In 2014 Prime Minister Modi was able to get for his party a first clear majority in the Lok Sabha in a quarter century on the strength of a mere 31 per cent of the vote.Ordinary people voted or him in large numbers in the hope that he would be the answer to their prayers. Many believe their hopes have been belied.
The downside of demonetisation
Events such as “surgical strike” and “demonetisation” have produced no dividend for the people. Go ask the farmers. Anand K Sahay, senior journalist and analyst writes: “Ask the workers, in agriculture and in cities. Ask the businessman and the industrialist — big or small. But most of all, ask the unemployed, whose lines have grown, not shortened”.
Sapan Dasgupta, visiting professor of economics, Ashoka University, writes that demonetisation exercise has produced adverse side effects for the entire economy, involving matters quite unrelated to the policy goals. It has certainly led to an economic slowdown mainly on account of a fall in demand for commodities caused by the severe scarcity of currency. The government has been trying to remonetize by issuing new currency, but on account of inadequate infrastructural facilities, the process is turning out to be painfully slow. As a result, markets too may take a while to recover. And slow market revival has undesirable implications for employment, both in the formal and informal sectors.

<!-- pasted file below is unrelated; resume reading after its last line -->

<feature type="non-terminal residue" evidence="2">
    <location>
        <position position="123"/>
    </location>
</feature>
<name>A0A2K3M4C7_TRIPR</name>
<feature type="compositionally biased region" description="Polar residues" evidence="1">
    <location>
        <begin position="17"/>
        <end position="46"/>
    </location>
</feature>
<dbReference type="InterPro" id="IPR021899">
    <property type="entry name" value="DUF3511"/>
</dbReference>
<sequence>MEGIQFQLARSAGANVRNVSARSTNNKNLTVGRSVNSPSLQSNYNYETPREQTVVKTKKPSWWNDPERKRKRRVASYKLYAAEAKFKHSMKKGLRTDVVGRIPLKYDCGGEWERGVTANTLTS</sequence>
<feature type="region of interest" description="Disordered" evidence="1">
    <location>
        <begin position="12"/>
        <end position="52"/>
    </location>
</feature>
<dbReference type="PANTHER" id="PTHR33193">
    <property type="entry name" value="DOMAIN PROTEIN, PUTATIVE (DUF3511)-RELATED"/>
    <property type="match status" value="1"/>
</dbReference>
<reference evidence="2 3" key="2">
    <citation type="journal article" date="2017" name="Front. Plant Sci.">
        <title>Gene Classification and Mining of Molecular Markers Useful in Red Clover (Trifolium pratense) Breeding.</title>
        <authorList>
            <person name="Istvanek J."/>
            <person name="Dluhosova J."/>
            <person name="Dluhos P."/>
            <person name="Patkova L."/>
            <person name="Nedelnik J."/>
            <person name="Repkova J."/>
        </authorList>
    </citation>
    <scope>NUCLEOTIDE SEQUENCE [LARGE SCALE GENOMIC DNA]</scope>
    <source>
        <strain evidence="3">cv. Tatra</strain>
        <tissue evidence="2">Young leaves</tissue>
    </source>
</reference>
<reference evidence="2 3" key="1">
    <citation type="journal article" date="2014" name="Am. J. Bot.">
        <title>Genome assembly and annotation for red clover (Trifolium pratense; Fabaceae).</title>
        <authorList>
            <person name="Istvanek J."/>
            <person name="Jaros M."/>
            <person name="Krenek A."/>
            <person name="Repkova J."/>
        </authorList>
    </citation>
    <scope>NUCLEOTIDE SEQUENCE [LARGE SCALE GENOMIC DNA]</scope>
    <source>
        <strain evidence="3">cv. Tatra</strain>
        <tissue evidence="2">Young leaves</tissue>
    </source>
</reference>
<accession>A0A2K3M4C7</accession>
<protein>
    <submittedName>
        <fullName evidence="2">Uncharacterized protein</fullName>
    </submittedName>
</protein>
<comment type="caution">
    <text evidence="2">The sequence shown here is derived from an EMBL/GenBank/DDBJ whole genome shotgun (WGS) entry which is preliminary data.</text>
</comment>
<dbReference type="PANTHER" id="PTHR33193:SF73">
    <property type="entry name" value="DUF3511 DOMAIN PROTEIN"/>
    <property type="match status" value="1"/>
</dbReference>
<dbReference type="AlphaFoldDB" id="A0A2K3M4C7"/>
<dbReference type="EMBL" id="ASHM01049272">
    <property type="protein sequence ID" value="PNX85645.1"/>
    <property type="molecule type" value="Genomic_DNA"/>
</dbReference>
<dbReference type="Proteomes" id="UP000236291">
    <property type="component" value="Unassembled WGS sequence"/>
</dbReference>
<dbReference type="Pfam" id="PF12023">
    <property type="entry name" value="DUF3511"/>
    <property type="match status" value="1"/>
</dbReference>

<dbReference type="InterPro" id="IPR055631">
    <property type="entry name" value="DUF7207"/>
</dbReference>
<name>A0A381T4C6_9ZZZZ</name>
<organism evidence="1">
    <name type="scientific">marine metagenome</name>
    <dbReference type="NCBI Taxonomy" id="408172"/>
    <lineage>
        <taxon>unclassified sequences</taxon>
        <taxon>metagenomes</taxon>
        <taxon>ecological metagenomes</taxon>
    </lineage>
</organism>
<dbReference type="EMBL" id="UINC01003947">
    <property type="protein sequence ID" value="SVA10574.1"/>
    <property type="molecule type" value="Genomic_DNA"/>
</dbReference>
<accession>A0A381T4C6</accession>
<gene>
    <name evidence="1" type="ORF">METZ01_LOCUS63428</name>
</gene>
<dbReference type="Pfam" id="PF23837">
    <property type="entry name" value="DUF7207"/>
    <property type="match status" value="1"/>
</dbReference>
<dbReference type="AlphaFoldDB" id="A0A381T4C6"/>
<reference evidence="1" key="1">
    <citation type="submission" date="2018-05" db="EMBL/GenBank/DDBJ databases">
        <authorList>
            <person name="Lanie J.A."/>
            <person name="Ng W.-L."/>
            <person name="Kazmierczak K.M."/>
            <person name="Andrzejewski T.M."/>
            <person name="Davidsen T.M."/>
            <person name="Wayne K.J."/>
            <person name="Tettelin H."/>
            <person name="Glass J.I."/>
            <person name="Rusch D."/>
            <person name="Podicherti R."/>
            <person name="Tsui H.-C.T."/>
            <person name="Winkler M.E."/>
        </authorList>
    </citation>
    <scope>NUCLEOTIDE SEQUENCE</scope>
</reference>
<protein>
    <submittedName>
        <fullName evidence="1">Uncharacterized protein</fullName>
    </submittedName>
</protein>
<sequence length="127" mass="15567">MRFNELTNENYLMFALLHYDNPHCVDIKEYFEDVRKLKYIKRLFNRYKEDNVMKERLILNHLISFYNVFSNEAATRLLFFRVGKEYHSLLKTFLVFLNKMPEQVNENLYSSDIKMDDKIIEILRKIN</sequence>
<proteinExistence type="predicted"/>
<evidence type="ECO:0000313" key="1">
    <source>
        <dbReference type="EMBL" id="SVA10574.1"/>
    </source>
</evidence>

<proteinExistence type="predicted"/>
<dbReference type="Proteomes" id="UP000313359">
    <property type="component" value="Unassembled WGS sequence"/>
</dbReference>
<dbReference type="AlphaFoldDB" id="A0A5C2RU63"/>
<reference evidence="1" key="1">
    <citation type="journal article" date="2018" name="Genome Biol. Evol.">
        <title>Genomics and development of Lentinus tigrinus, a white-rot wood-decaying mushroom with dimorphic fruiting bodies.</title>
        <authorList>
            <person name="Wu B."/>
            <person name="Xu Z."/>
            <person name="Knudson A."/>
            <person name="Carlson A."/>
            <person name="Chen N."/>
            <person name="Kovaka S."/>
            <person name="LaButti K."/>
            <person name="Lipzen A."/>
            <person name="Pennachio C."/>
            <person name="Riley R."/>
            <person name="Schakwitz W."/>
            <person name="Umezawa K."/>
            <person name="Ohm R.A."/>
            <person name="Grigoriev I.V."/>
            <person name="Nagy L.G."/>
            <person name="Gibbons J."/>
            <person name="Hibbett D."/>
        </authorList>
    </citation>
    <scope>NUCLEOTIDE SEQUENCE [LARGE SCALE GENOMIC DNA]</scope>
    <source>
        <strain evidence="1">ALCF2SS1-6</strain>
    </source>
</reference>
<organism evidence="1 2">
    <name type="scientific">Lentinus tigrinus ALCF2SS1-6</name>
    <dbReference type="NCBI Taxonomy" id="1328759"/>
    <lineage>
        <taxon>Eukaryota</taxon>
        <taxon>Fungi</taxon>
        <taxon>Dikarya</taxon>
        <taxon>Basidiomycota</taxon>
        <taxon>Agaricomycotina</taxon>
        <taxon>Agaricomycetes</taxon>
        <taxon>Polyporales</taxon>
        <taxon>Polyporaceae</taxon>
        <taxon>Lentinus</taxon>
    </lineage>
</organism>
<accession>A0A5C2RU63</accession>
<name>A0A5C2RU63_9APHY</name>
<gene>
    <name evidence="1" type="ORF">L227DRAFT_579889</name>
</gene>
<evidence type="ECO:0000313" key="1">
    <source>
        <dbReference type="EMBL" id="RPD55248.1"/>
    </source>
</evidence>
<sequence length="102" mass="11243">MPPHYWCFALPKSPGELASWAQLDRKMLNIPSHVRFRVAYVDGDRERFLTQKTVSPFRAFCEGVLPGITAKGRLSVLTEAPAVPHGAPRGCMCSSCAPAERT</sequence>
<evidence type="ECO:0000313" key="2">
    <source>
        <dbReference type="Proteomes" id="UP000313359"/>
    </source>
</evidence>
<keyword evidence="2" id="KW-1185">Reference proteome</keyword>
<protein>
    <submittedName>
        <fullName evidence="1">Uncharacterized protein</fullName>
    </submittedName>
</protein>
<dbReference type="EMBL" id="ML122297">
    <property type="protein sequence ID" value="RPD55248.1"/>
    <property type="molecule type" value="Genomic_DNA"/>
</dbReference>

To address corruption as well as the currency shortage problem, the government began to advocate digital transactions simultaneously with a push towards universal banking. How soon digital banking can spread across the country, including in remote rural areas, is still unclear. Quite apart from the poor penetration of mobile connectivity and the internet beyond metropolitan areas, questions have been raised about the very ability of a major section of the population, both rural and urban, to turn tech-savvy at short notice. Many are still reluctant to part company with cash, whether lacking in education or not. However, even those who are willing to rely primarily on digital transactions are not finding it easy to do so.
Sahay makes another important point – that feedback from BJP and the RSS is also not very positive for Modi. “The Modi “fatigue” has spread.The PM’s colleagues are getting tired of having to lower their gaze if they must speak in Cabinet meetings. Some throw up their hands in despair. Everyone is hoping that BJP president Amit Shah, fetched to the scene by Mr Modi to manage the party for him but no one’s favourite, goes back to Gujarat. But deliverance can only come from a certain kind of result in UP. The BJP’s first rung is praying for deliverance. The second rung too. Ditto the farmers and the workers……A good result for them may brighten their mood. But the country will take time to recover….”